The leader and idol of the new class of professional politicians and hero of the common man was Andrew Jackson (D-Tennessee). Jackson was everything Adams was not. He was a westerner, a self-made man, the son of immigrants, and a war hero. After 1824, John Quincy Adams’ career became a long feud with Andy Jackson and his successors.

The Corrupt Bargain of 1824 tainted Adams’ presidency. To elaborate, in 1824, no presidential candidate received enough votes to win. However, Jackson received the most popular and Electoral College votes.

To keep Jackson out of the White House, presidential candidate and U.S. Speaker of the House Henry Clay (DR-Kentucky) threw his votes to Adams. Consequently, Adams became president and Clay became U.S. Secretary of State. Voters never forgave Adams for the Corrupt Bargain which doomed his presidency.

To get revenge, angry Jackson supporters organized the Democratic Party, the first popular political party. In 1828, Adams’ old-fashioned ways were no match for Jackson’s new Democratic Machine. Old Hickory went into the White House.

Strangely, John Quincy Adams became the only ex-president to have a successful political career after leaving the White House. Voters elected Adams as a U.S. Representative from Massachusetts.

In the House, Adams used his celebrity to become Jackson’s greatest foe, and a vocal critic of the rising Slave Power in the South. In particular, Adams fought for the Constitutional rights of abolitionists to to petition Congress and use the mails to spread antislavery propaganda.

In 1848, Adams collapsed from a stroke on the Floor of the House and died in the Speaker’s Room at the U.S. Capitol. John Quincy Adams’ success at adapting to a new political landscape is in stark contrast to the next presidential loser.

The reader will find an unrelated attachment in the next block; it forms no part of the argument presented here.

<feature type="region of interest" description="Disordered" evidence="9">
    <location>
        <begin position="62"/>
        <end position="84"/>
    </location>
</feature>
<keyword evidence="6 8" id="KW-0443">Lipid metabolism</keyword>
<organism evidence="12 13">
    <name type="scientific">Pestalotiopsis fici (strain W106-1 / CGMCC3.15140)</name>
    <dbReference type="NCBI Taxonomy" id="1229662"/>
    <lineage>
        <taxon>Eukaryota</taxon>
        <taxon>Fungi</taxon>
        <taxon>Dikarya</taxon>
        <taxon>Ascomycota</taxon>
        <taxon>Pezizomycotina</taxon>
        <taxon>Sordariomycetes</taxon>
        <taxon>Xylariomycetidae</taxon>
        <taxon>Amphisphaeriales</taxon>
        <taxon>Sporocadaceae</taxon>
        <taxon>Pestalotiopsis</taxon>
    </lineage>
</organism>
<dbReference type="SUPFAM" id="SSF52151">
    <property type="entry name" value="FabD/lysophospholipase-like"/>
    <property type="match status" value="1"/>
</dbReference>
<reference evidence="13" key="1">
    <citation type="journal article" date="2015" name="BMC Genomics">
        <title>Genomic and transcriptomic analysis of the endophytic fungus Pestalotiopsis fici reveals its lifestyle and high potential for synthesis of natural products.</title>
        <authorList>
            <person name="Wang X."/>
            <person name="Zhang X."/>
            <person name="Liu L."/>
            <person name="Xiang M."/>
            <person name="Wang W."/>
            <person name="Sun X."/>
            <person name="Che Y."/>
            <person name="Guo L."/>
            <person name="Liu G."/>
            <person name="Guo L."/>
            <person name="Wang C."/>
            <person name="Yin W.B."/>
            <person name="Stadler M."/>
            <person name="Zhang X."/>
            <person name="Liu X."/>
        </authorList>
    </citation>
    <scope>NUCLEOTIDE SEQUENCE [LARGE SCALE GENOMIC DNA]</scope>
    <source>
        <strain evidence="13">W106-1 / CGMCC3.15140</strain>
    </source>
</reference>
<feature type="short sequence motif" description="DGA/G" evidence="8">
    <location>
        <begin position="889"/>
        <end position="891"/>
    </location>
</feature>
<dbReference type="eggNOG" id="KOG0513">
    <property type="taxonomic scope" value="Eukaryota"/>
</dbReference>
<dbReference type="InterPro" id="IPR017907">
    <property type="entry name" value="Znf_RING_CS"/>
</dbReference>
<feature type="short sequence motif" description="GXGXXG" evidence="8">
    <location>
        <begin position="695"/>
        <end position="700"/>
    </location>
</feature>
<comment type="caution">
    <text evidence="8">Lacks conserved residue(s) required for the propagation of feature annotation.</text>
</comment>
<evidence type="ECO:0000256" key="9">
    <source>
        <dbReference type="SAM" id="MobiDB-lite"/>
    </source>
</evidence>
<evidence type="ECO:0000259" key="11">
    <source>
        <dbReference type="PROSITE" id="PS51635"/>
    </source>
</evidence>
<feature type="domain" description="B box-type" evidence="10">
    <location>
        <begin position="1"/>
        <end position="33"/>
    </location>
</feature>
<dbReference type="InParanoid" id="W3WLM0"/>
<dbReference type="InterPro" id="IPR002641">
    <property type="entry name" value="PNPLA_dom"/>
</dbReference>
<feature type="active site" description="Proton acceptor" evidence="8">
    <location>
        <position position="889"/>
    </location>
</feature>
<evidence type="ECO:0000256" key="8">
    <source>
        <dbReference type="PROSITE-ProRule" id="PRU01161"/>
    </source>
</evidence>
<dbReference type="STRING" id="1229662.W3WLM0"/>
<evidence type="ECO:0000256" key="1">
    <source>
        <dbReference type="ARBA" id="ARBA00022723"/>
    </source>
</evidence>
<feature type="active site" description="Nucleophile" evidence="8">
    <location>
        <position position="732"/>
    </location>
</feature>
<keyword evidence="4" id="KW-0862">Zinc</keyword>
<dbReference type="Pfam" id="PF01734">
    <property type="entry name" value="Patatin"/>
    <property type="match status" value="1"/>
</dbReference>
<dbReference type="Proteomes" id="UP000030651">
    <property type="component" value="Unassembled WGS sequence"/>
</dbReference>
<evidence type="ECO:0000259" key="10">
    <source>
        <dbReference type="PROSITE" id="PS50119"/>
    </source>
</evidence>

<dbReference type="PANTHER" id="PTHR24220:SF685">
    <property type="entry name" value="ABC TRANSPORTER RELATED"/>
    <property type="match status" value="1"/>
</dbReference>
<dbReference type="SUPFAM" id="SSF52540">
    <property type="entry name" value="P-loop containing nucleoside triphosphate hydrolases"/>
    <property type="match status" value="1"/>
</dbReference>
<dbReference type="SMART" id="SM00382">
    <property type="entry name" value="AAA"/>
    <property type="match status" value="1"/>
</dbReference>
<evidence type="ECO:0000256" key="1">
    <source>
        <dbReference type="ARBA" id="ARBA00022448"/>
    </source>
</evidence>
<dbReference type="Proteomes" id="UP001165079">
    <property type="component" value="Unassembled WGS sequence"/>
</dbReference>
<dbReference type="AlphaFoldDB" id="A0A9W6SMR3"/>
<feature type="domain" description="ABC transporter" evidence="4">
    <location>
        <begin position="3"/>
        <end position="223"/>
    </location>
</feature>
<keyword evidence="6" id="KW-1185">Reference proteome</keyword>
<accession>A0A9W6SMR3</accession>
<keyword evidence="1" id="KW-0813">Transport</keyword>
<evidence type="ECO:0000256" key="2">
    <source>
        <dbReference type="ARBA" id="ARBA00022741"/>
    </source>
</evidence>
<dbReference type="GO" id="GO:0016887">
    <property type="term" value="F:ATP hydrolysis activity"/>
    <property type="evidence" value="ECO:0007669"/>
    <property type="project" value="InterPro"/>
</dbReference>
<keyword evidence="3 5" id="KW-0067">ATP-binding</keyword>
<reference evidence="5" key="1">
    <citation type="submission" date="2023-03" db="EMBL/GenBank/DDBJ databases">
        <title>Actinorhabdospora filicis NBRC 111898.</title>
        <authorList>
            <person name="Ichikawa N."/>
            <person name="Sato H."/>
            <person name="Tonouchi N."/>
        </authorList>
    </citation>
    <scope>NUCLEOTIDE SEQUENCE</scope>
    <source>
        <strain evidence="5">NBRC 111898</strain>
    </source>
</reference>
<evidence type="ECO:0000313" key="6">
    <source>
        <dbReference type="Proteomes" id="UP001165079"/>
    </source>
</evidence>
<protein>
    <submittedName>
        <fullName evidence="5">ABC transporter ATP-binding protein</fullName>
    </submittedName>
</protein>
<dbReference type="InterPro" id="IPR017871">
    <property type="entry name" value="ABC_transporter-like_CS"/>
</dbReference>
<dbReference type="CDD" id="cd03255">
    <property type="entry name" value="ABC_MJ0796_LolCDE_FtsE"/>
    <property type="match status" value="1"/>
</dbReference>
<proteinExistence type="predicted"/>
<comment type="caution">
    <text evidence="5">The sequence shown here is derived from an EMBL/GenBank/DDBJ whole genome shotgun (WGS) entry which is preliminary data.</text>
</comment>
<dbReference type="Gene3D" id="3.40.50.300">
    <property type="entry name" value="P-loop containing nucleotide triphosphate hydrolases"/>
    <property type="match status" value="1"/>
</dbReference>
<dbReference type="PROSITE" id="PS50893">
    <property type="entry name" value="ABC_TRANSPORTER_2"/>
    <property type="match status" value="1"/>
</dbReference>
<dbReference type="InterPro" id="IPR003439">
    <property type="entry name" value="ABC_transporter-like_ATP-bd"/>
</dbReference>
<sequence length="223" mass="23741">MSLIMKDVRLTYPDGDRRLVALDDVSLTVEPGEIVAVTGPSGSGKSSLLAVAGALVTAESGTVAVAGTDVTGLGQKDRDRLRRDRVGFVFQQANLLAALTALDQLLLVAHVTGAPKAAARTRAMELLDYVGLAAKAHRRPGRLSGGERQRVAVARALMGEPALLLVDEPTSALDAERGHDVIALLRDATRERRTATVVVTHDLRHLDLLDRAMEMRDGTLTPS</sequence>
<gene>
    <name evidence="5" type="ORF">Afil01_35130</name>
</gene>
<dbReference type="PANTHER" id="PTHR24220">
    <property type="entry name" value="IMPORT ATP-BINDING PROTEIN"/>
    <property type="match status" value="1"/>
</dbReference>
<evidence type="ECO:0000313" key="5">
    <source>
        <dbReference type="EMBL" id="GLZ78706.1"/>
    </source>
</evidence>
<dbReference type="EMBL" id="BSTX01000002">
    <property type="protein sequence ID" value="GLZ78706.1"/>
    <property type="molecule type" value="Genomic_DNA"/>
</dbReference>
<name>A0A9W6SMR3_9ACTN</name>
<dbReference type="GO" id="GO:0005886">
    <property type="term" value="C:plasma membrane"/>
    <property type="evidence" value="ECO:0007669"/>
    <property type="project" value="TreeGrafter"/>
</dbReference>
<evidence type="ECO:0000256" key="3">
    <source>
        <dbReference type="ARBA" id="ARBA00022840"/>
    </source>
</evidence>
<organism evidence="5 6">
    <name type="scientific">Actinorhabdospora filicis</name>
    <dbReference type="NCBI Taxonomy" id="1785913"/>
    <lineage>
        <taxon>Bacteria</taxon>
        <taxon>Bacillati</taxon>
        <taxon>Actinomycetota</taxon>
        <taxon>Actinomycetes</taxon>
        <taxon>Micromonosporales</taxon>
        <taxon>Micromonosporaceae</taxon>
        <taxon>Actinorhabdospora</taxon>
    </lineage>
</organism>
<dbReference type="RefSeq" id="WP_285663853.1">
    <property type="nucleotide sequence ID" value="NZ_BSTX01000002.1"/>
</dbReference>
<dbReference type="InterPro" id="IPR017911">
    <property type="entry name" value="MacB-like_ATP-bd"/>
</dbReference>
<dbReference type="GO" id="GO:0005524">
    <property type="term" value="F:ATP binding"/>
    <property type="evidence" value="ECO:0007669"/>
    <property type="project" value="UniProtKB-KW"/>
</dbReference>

Martin Van Buren 

Similarly to John Quincy Adams, Martin Van Buren (D-New York) was the heir apparent to leadership of a political order, the Jacksonian Democracy, that collapsed under his feet.

The first president of non-British descent, the Dutch Van Buren, was the first man born after the Revolution to serve as president. Upon his election in 1836, Van Buren appeared to be the luckiest politician on Earth. He succeeded the popular Andy Jackson and led a dominant political party.

Then the Jacksonian order fell apart as reality caught up with its political fantasies. Jackson’s crackpot economic policies of destroying the Bank of the United States, the Central bank and refusing to accept paper money for Federal land purchases triggered an economic collapse that led to depression.

Meanwhile, the growing and increasingly oppressive Slave Power generated popular opposition in the North. Van Buren’s Democratic coalition fell apart as opponents began attacking Van Buren as a corrupt and arrogant aristocrat.

In 1840, Van Buren lost to William Henry Harrison (W-Indiana) of the rising Whig Party. The defeat destroyed Van Buren’s reputation as a political genius.